The size of a surgically removed tumor is generally thought to relate to the risk of the cancer spreading to other regions of the body. But because tumor cells may metastasize at different times and the rate of spread is difficult to assess, the relationship between tumor size and the relative risk of recurrence after surgery is challenging to calculate. Writing in the journal Cancer Research, scientists at Roswell Park Cancer Institute (RPCI) and Inria, the French National Institute for computer science and applied mathematics in Bordeaux, France, demonstrate that mathematical models can provide useful clues about the impact of surgery on metastasis and may help to predict the risk of cancer spread.
The scientists generated a mathematical model using the key parameters of primary tumor size and metastatic spread based on data generated from laboratory models designed to mimic cancer's progression in humans. They used tumor cells engineered to express a luminescent marker, allowing for the tracking and quantification of these otherwise-undetectable cancer cells.
The mathematical modeling confirmed a strong dependence between presurgical primary tumor size and postsurgical metastatic growth and survival. However, some surprising developments were noted.
"We found that this relationship was not simply dependent on size," says the study's corresponding author, Sebastien Benzekry, PhD, a Research Scientist on the Modeling in ONCology (MONC) team at the Inria Bordeaux Research Center, which is affiliated with the Institute of Mathematics of Bordeaux (University of Bordeaux). "The models indicate that in the case of tumors that are either very large or very small, tumor size does not significantly impact on survival, and therefore loses its predictive value. This, in turn, could impact how treatment decisions, such as the optimal time to start and stop therapy, are made."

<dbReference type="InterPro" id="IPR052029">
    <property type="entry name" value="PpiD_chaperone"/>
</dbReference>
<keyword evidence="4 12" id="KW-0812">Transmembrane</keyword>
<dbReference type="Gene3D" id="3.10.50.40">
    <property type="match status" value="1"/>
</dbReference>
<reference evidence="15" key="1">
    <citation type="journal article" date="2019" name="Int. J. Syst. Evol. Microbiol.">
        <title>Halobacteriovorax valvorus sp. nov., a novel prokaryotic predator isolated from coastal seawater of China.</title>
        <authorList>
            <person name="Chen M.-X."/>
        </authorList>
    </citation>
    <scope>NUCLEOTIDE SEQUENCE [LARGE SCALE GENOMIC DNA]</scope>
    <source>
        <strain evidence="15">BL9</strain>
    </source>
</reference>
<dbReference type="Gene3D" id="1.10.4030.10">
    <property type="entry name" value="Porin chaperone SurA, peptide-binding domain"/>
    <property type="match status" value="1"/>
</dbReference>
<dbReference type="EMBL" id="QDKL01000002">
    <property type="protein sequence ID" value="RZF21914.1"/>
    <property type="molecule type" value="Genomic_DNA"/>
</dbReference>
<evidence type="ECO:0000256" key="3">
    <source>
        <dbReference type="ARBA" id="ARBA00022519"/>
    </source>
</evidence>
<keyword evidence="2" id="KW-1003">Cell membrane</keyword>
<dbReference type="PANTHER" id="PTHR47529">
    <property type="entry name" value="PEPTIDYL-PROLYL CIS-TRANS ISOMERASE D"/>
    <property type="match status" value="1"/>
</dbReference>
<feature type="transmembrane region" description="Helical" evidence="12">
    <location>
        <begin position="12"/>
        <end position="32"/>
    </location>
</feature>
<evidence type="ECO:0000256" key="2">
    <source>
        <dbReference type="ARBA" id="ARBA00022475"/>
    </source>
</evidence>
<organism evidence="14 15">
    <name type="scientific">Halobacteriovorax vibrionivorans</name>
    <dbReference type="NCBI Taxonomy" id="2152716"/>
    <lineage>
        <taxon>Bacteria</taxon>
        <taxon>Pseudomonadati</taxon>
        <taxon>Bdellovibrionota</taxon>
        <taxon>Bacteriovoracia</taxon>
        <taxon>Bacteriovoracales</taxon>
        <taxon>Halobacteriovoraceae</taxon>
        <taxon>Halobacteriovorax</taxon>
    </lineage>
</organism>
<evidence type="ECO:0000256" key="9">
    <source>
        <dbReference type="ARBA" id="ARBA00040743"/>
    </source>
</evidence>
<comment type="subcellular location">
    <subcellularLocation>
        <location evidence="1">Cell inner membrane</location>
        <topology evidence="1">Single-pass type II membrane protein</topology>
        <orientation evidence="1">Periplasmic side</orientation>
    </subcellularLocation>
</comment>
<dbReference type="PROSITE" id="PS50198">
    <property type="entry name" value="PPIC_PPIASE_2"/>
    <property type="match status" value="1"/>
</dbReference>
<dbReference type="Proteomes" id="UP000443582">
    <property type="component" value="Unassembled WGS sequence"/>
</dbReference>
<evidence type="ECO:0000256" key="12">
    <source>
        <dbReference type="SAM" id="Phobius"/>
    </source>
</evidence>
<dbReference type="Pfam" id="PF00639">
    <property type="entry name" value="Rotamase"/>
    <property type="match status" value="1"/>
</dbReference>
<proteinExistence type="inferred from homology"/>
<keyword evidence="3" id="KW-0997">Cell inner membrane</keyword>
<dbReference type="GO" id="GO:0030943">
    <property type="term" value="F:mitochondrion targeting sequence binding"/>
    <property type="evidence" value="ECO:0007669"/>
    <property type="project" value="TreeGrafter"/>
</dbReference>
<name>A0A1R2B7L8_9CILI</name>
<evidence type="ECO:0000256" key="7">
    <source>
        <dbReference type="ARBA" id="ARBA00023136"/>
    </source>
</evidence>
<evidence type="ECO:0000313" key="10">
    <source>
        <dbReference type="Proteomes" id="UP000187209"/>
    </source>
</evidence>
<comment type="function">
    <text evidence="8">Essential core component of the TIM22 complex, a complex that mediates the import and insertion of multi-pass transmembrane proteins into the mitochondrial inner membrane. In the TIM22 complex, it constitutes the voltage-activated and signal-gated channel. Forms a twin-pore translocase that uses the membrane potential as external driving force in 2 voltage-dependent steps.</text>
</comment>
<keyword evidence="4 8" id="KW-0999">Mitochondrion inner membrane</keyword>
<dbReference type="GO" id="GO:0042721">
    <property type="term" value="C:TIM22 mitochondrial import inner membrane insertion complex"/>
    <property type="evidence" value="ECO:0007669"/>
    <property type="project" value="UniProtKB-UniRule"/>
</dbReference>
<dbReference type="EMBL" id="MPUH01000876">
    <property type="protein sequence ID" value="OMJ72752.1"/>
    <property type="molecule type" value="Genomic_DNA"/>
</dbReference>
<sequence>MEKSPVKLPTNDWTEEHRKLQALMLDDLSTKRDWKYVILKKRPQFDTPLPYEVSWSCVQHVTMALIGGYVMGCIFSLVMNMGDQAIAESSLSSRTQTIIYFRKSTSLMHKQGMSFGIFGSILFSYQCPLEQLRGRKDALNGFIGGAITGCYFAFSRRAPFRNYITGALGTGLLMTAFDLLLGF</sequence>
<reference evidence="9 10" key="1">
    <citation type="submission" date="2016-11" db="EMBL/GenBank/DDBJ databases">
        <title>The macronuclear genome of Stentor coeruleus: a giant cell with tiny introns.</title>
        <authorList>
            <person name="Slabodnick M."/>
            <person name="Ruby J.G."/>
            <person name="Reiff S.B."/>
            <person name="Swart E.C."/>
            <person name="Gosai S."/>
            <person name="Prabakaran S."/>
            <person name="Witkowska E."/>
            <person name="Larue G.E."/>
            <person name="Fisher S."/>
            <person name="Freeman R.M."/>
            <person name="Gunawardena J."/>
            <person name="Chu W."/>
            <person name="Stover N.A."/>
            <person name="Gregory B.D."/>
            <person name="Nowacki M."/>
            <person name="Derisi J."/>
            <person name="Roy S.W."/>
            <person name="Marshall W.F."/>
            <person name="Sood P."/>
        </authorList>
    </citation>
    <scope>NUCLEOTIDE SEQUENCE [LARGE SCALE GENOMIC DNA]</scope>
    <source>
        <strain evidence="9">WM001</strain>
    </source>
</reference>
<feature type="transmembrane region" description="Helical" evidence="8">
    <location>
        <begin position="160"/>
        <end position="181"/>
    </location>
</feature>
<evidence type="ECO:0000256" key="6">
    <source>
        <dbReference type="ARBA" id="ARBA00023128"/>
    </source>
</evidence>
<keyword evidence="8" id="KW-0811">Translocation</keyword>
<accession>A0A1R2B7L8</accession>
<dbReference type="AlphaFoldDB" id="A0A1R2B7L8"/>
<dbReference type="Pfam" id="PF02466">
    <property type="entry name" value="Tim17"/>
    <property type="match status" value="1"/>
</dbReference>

Recent advances allowed the research team to, for the first time, integrate data-based mathematical models for predicting post-surgery disease growth patterns into preclinical animal models.
"These findings represent a novel use of clinically relevant models to assess the impact of surgery on metastatic potential, and may guide the optimal timing of treatments in both the presurgical and postsurgical settings to maximize patient benefit," notes the study's senior author, John Ebos, PhD, Assistant Professor of Oncology in the departments of Cancer Genetics and Medicine at Roswell Park Cancer Institute, Buffalo, N.Y.
Importantly, the results from these laboratory studies were confirmed using a retrospective analysis of clinical datasets involving breast cancer patients.
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